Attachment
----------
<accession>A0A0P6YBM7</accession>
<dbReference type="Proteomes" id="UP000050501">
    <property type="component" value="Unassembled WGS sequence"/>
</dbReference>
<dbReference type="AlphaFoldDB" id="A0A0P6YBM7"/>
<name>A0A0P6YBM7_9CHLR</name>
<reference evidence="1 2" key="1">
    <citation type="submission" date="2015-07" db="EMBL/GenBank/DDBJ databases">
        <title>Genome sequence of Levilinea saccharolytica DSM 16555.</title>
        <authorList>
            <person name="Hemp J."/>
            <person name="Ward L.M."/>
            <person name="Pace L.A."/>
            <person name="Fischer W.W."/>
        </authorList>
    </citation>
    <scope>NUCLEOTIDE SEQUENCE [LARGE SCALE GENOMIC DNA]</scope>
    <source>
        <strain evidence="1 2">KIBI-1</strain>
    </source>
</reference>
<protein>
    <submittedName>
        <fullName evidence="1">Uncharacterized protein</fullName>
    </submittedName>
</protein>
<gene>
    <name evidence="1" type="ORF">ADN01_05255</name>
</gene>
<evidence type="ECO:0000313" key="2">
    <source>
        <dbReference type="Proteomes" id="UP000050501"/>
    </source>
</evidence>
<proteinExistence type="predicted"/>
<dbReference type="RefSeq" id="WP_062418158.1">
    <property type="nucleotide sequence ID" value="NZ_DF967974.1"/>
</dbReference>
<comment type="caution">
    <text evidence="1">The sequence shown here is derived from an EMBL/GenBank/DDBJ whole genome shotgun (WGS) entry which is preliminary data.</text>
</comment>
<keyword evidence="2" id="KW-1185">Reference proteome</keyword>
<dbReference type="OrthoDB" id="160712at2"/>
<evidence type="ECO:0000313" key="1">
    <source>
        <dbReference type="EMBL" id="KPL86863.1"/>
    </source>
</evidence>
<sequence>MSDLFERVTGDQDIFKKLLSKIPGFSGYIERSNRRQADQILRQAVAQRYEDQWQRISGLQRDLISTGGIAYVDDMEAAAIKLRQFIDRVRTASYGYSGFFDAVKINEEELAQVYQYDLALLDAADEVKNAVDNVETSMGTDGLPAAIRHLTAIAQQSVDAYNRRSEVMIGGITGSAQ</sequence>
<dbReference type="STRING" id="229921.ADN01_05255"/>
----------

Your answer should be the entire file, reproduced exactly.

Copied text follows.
<accession>A0A0P6YBM7</accession>
<dbReference type="Proteomes" id="UP000050501">
    <property type="component" value="Unassembled WGS sequence"/>
</dbReference>
<dbReference type="AlphaFoldDB" id="A0A0P6YBM7"/>
<name>A0A0P6YBM7_9CHLR</name>
<reference evidence="1 2" key="1">
    <citation type="submission" date="2015-07" db="EMBL/GenBank/DDBJ databases">
        <title>Genome sequence of Levilinea saccharolytica DSM 16555.</title>
        <authorList>
            <person name="Hemp J."/>
            <person name="Ward L.M."/>
            <person name="Pace L.A."/>
            <person name="Fischer W.W."/>
        </authorList>
    </citation>
    <scope>NUCLEOTIDE SEQUENCE [LARGE SCALE GENOMIC DNA]</scope>
    <source>
        <strain evidence="1 2">KIBI-1</strain>
    </source>
</reference>
<protein>
    <submittedName>
        <fullName evidence="1">Uncharacterized protein</fullName>
    </submittedName>
</protein>
<gene>
    <name evidence="1" type="ORF">ADN01_05255</name>
</gene>
<evidence type="ECO:0000313" key="2">
    <source>
        <dbReference type="Proteomes" id="UP000050501"/>
    </source>
</evidence>
<proteinExistence type="predicted"/>
<dbReference type="RefSeq" id="WP_062418158.1">
    <property type="nucleotide sequence ID" value="NZ_DF967974.1"/>
</dbReference>
<comment type="caution">
    <text evidence="1">The sequence shown here is derived from an EMBL/GenBank/DDBJ whole genome shotgun (WGS) entry which is preliminary data.</text>
</comment>
<keyword evidence="2" id="KW-1185">Reference proteome</keyword>
<dbReference type="OrthoDB" id="160712at2"/>
<evidence type="ECO:0000313" key="1">
    <source>
        <dbReference type="EMBL" id="KPL86863.1"/>
    </source>
</evidence>
<sequence>MSDLFERVTGDQDIFKKLLSKIPGFSGYIERSNRRQADQILRQAVAQRYEDQWQRISGLQRDLISTGGIAYVDDMEAAAIKLRQFIDRVRTASYGYSGFFDAVKINEEELAQVYQYDLALLDAADEVKNAVDNVETSMGTDGLPAAIRHLTAIAQQSVDAYNRRSEVMIGGITGSAQ</sequence>
<dbReference type="STRING" id="229921.ADN01_05255"/>